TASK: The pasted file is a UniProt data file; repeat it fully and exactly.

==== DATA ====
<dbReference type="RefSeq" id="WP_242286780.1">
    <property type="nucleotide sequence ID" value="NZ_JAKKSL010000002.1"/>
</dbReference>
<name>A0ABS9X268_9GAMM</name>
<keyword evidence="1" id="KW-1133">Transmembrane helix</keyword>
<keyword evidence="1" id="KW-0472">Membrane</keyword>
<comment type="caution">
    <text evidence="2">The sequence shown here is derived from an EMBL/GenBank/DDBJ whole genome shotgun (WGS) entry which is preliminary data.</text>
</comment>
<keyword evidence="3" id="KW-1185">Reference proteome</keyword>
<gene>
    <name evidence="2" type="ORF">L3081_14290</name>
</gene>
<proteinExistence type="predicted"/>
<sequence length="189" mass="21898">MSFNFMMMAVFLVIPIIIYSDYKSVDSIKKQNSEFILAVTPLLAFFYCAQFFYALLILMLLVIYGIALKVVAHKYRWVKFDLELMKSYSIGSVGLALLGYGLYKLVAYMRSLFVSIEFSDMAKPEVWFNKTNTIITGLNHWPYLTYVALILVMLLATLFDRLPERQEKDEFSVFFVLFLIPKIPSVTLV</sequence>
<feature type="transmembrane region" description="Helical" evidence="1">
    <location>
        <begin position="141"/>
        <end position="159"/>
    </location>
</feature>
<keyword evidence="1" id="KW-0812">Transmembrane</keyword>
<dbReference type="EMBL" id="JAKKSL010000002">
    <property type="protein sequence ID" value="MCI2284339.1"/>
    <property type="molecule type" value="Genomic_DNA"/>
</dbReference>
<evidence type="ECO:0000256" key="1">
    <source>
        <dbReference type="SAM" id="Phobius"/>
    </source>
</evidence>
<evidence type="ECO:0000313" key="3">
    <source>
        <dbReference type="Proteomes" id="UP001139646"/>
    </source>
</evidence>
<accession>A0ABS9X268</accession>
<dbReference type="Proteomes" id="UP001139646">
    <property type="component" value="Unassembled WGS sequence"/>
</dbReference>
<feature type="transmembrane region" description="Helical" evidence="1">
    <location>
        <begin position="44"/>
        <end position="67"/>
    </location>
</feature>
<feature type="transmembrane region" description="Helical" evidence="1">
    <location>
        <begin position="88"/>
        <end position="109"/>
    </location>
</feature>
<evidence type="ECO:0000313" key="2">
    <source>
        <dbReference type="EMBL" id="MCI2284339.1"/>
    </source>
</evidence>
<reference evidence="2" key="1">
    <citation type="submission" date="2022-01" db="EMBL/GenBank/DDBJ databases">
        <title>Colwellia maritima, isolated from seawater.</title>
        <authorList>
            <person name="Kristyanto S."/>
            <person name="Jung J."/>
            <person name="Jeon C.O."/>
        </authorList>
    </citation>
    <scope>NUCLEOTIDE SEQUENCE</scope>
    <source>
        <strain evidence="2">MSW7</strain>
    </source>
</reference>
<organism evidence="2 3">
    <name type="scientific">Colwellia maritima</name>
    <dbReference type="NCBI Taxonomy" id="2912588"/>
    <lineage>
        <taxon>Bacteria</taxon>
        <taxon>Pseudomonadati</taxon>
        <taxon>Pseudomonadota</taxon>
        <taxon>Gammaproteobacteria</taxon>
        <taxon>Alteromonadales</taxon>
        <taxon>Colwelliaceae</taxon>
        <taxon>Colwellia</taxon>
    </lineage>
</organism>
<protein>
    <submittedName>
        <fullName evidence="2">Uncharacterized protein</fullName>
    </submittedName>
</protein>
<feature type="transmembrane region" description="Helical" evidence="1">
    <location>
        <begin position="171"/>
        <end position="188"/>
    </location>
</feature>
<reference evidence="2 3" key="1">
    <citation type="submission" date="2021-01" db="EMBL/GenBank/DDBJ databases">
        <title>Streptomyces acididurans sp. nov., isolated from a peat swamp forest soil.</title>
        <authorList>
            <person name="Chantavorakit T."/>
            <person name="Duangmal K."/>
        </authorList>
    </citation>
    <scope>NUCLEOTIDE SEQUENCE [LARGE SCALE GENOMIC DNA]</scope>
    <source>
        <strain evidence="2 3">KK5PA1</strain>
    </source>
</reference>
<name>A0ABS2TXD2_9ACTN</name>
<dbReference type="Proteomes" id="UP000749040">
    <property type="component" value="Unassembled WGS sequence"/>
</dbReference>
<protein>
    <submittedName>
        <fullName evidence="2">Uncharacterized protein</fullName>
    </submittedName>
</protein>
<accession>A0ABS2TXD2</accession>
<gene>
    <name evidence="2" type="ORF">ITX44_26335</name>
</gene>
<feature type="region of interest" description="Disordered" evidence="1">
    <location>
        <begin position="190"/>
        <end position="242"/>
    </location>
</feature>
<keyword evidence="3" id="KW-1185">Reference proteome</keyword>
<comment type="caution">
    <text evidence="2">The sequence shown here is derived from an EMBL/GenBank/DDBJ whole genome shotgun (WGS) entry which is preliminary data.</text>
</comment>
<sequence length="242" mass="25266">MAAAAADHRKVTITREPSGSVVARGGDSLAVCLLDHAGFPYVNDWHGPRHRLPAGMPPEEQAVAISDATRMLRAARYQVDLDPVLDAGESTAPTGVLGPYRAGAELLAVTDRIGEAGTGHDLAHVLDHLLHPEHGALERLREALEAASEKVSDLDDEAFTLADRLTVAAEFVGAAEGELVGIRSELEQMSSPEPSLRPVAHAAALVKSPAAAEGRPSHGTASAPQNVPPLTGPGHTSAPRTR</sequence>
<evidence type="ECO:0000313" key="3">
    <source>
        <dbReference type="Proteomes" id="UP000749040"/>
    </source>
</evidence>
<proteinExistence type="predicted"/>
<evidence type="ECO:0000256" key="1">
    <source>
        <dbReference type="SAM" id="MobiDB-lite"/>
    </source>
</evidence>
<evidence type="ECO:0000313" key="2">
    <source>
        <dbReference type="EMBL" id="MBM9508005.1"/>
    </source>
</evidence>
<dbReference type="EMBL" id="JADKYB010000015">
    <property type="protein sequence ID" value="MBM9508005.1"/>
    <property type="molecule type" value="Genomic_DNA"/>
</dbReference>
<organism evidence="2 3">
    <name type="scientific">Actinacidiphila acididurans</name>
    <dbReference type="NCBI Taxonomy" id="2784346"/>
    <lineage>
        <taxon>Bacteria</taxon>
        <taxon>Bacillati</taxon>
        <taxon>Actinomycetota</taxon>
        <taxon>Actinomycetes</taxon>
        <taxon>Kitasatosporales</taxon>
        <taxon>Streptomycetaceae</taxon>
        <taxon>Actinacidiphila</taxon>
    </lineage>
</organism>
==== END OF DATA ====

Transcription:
<dbReference type="RefSeq" id="WP_242286780.1">
    <property type="nucleotide sequence ID" value="NZ_JAKKSL010000002.1"/>
</dbReference>
<name>A0ABS9X268_9GAMM</name>
<keyword evidence="1" id="KW-1133">Transmembrane helix</keyword>
<keyword evidence="1" id="KW-0472">Membrane</keyword>
<comment type="caution">
    <text evidence="2">The sequence shown here is derived from an EMBL/GenBank/DDBJ whole genome shotgun (WGS) entry which is preliminary data.</text>
</comment>
<keyword evidence="3" id="KW-1185">Reference proteome</keyword>
<gene>
    <name evidence="2" type="ORF">L3081_14290</name>
</gene>
<proteinExistence type="predicted"/>
<sequence length="189" mass="21898">MSFNFMMMAVFLVIPIIIYSDYKSVDSIKKQNSEFILAVTPLLAFFYCAQFFYALLILMLLVIYGIALKVVAHKYRWVKFDLELMKSYSIGSVGLALLGYGLYKLVAYMRSLFVSIEFSDMAKPEVWFNKTNTIITGLNHWPYLTYVALILVMLLATLFDRLPERQEKDEFSVFFVLFLIPKIPSVTLV</sequence>
<feature type="transmembrane region" description="Helical" evidence="1">
    <location>
        <begin position="141"/>
        <end position="159"/>
    </location>
</feature>
<keyword evidence="1" id="KW-0812">Transmembrane</keyword>
<dbReference type="EMBL" id="JAKKSL010000002">
    <property type="protein sequence ID" value="MCI2284339.1"/>
    <property type="molecule type" value="Genomic_DNA"/>
</dbReference>
<evidence type="ECO:0000256" key="1">
    <source>
        <dbReference type="SAM" id="Phobius"/>
    </source>
</evidence>
<evidence type="ECO:0000313" key="3">
    <source>
        <dbReference type="Proteomes" id="UP001139646"/>
    </source>
</evidence>
<accession>A0ABS9X268</accession>
<dbReference type="Proteomes" id="UP001139646">
    <property type="component" value="Unassembled WGS sequence"/>
</dbReference>
<feature type="transmembrane region" description="Helical" evidence="1">
    <location>
        <begin position="44"/>
        <end position="67"/>
    </location>
</feature>
<feature type="transmembrane region" description="Helical" evidence="1">
    <location>
        <begin position="88"/>
        <end position="109"/>
    </location>
</feature>
<evidence type="ECO:0000313" key="2">
    <source>
        <dbReference type="EMBL" id="MCI2284339.1"/>
    </source>
</evidence>
<reference evidence="2" key="1">
    <citation type="submission" date="2022-01" db="EMBL/GenBank/DDBJ databases">
        <title>Colwellia maritima, isolated from seawater.</title>
        <authorList>
            <person name="Kristyanto S."/>
            <person name="Jung J."/>
            <person name="Jeon C.O."/>
        </authorList>
    </citation>
    <scope>NUCLEOTIDE SEQUENCE</scope>
    <source>
        <strain evidence="2">MSW7</strain>
    </source>
</reference>
<organism evidence="2 3">
    <name type="scientific">Colwellia maritima</name>
    <dbReference type="NCBI Taxonomy" id="2912588"/>
    <lineage>
        <taxon>Bacteria</taxon>
        <taxon>Pseudomonadati</taxon>
        <taxon>Pseudomonadota</taxon>
        <taxon>Gammaproteobacteria</taxon>
        <taxon>Alteromonadales</taxon>
        <taxon>Colwelliaceae</taxon>
        <taxon>Colwellia</taxon>
    </lineage>
</organism>
<protein>
    <submittedName>
        <fullName evidence="2">Uncharacterized protein</fullName>
    </submittedName>
</protein>
<feature type="transmembrane region" description="Helical" evidence="1">
    <location>
        <begin position="171"/>
        <end position="188"/>
    </location>
</feature>
<reference evidence="2 3" key="1">
    <citation type="submission" date="2021-01" db="EMBL/GenBank/DDBJ databases">
        <title>Streptomyces acididurans sp. nov., isolated from a peat swamp forest soil.</title>
        <authorList>
            <person name="Chantavorakit T."/>
            <person name="Duangmal K."/>
        </authorList>
    </citation>
    <scope>NUCLEOTIDE SEQUENCE [LARGE SCALE GENOMIC DNA]</scope>
    <source>
        <strain evidence="2 3">KK5PA1</strain>
    </source>
</reference>
<name>A0ABS2TXD2_9ACTN</name>
<dbReference type="Proteomes" id="UP000749040">
    <property type="component" value="Unassembled WGS sequence"/>
</dbReference>
<protein>
    <submittedName>
        <fullName evidence="2">Uncharacterized protein</fullName>
    </submittedName>
</protein>
<accession>A0ABS2TXD2</accession>
<gene>
    <name evidence="2" type="ORF">ITX44_26335</name>
</gene>
<feature type="region of interest" description="Disordered" evidence="1">
    <location>
        <begin position="190"/>
        <end position="242"/>
    </location>
</feature>
<keyword evidence="3" id="KW-1185">Reference proteome</keyword>
<comment type="caution">
    <text evidence="2">The sequence shown here is derived from an EMBL/GenBank/DDBJ whole genome shotgun (WGS) entry which is preliminary data.</text>
</comment>
<sequence length="242" mass="25266">MAAAAADHRKVTITREPSGSVVARGGDSLAVCLLDHAGFPYVNDWHGPRHRLPAGMPPEEQAVAISDATRMLRAARYQVDLDPVLDAGESTAPTGVLGPYRAGAELLAVTDRIGEAGTGHDLAHVLDHLLHPEHGALERLREALEAASEKVSDLDDEAFTLADRLTVAAEFVGAAEGELVGIRSELEQMSSPEPSLRPVAHAAALVKSPAAAEGRPSHGTASAPQNVPPLTGPGHTSAPRTR</sequence>
<evidence type="ECO:0000313" key="3">
    <source>
        <dbReference type="Proteomes" id="UP000749040"/>
    </source>
</evidence>
<proteinExistence type="predicted"/>
<evidence type="ECO:0000256" key="1">
    <source>
        <dbReference type="SAM" id="MobiDB-lite"/>
    </source>
</evidence>
<evidence type="ECO:0000313" key="2">
    <source>
        <dbReference type="EMBL" id="MBM9508005.1"/>
    </source>
</evidence>
<dbReference type="EMBL" id="JADKYB010000015">
    <property type="protein sequence ID" value="MBM9508005.1"/>
    <property type="molecule type" value="Genomic_DNA"/>
</dbReference>
<organism evidence="2 3">
    <name type="scientific">Actinacidiphila acididurans</name>
    <dbReference type="NCBI Taxonomy" id="2784346"/>
    <lineage>
        <taxon>Bacteria</taxon>
        <taxon>Bacillati</taxon>
        <taxon>Actinomycetota</taxon>
        <taxon>Actinomycetes</taxon>
        <taxon>Kitasatosporales</taxon>
        <taxon>Streptomycetaceae</taxon>
        <taxon>Actinacidiphila</taxon>
    </lineage>
</organism>